A review of teacher training programmes in Ireland has criticised the level of fees charged to students studying to become teachers, and says course changes introduced seven years ago have contributed to the current shortage of post-primary teachers.
The study, published by the Higher Education Authority, says annual fees of around €6,000 for the two-year postgraduate diploma now required of all new post-primary teachers are "prohibitive" for many students.
It has called for "further consideration" of the impact of the charge.
The review - 'The Structure of Teacher Education in Ireland: Review of Progress in Implementing Reform' - notes that since the introduction of the mandatory two-year diploma in 2013, newly qualified post-primary teachers now have to spend up to six years in university.
While students are charged €3,000 per year at undergraduate level this rises to around €6,000 for each of the two postgraduate years.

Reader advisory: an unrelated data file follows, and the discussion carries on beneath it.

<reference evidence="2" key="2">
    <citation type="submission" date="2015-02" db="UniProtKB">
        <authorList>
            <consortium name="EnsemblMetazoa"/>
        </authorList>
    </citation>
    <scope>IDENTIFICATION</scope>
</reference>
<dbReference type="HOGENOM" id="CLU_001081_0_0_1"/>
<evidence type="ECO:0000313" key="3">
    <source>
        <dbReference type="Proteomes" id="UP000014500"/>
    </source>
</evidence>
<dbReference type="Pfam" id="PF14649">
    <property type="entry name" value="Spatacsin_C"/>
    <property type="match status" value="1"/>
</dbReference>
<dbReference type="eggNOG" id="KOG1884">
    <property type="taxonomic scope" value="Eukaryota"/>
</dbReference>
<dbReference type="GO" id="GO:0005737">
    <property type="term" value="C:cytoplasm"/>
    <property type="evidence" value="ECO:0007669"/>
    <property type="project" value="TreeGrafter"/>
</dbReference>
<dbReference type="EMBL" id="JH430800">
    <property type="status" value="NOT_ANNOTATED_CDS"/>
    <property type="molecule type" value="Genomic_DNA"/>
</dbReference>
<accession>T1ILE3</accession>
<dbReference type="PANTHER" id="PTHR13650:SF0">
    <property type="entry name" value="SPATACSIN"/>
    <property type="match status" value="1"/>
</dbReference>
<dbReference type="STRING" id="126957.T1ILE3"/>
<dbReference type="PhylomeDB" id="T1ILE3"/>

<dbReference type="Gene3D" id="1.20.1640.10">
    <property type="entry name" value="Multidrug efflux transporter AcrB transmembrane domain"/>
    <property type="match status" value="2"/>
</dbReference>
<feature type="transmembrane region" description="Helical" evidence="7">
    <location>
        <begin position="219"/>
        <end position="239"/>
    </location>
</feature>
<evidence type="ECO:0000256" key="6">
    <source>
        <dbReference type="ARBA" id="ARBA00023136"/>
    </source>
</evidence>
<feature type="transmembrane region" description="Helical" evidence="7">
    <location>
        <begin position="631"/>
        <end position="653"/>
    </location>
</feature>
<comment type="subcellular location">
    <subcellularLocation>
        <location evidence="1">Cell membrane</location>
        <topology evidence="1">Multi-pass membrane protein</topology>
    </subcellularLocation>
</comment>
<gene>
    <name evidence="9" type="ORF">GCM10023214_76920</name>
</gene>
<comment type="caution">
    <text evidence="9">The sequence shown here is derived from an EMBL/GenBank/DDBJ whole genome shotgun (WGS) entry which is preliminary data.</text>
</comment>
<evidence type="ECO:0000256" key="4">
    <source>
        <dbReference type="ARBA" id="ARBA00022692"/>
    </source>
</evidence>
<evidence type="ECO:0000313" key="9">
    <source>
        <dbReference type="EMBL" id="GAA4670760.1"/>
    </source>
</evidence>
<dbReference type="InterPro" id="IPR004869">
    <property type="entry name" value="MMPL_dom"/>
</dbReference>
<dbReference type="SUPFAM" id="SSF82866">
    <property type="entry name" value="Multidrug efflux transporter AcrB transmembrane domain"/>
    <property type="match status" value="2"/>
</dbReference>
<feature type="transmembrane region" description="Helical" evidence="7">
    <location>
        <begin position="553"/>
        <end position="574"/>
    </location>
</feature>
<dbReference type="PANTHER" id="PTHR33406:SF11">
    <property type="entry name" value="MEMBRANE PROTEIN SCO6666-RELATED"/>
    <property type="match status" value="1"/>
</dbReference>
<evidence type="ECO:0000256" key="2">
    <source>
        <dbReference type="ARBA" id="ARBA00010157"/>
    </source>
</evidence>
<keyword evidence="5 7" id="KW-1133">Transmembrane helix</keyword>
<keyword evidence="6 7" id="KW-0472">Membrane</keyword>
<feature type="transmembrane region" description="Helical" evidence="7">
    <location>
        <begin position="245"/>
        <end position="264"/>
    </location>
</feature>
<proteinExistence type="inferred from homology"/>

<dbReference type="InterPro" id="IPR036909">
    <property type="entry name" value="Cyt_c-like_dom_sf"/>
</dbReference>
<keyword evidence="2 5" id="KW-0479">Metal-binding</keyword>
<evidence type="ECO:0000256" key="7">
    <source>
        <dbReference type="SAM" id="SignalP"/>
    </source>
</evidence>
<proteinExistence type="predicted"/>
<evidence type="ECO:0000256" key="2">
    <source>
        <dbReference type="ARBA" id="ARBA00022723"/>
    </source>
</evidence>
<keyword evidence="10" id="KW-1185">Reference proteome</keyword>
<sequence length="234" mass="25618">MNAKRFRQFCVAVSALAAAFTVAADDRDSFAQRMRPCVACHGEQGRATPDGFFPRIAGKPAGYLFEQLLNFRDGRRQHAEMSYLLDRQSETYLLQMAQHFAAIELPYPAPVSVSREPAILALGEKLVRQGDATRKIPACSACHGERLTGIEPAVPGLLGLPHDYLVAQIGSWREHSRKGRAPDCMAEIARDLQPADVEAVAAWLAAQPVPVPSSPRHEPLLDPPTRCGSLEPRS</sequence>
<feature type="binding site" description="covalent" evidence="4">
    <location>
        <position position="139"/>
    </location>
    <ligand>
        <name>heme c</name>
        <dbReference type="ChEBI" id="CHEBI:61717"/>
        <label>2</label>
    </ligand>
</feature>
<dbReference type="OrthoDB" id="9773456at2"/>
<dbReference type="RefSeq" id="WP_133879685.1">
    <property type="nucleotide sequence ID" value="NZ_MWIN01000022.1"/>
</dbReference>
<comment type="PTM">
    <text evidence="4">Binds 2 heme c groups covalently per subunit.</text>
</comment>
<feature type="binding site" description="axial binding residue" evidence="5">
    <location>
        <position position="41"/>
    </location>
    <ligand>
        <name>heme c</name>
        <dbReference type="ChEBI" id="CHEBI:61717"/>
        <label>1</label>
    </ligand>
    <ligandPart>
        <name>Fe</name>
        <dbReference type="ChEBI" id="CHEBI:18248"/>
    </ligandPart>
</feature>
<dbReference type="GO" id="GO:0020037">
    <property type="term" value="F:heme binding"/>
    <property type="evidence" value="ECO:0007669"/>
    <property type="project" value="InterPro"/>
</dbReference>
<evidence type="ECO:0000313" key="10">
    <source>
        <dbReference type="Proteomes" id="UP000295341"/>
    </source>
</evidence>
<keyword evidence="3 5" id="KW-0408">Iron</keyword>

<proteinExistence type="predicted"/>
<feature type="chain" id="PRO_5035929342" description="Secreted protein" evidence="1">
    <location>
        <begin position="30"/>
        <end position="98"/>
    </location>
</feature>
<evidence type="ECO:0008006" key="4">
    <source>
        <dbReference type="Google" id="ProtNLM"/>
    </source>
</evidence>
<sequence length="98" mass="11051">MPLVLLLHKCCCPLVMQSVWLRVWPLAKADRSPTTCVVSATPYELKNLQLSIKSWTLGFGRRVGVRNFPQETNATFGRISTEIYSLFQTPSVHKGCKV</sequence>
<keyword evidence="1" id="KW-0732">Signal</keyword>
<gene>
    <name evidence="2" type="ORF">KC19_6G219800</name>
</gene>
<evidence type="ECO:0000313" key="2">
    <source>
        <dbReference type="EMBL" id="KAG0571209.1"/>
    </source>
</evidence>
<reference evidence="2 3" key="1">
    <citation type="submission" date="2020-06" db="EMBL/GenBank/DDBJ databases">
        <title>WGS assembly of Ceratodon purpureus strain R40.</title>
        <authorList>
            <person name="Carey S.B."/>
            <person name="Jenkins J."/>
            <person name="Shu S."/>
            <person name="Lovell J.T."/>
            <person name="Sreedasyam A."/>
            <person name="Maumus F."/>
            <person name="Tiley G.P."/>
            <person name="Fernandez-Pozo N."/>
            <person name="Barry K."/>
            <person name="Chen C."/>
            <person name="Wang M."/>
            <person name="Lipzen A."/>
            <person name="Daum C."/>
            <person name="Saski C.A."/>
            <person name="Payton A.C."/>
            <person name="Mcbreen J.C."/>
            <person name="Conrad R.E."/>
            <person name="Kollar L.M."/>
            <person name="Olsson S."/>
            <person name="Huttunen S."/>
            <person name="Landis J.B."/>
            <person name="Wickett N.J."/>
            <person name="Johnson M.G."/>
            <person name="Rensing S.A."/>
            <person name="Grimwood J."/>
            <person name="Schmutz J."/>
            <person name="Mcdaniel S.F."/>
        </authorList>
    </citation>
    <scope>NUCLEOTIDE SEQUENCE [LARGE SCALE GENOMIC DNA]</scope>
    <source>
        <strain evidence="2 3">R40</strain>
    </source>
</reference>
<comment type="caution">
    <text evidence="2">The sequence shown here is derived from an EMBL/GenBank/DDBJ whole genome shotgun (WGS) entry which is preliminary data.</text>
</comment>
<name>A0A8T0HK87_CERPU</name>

Graduate numbers have fallen by more than a third since the two-year diploma, which replaced a one-year programme, was introduced in 2013.
The review notes that additional resources were not made available to universities to cater for the extra year, and that as a result colleges decided to reduce the annual intake of students, in many cases by 50%, to enable them to continue to provide high-quality programmes.
The report notes that the introduction of the two-year programme has led to a reduction from over 1,200 graduates annually to around 800 from 2016 onwards.
It says that this has contributed to the current shortage of post-primary teachers, especially in some subject areas.
In 2013, 1,155 students graduated from postgraduate post-primary diploma programmes, but by 2017 that had fallen to 812.
The review was carried out by Finnish education expert Professor Pasi Sahlberg and by Professor Áine Hyland, Emeritus Professor of Education at University College Cork.
It examines the progress and impact of teacher education reforms introduced a number of years ago.
The reforms saw the consolidation of 19 discrete teacher education providers into six centres.
The report concludes overall that significant progress has been made.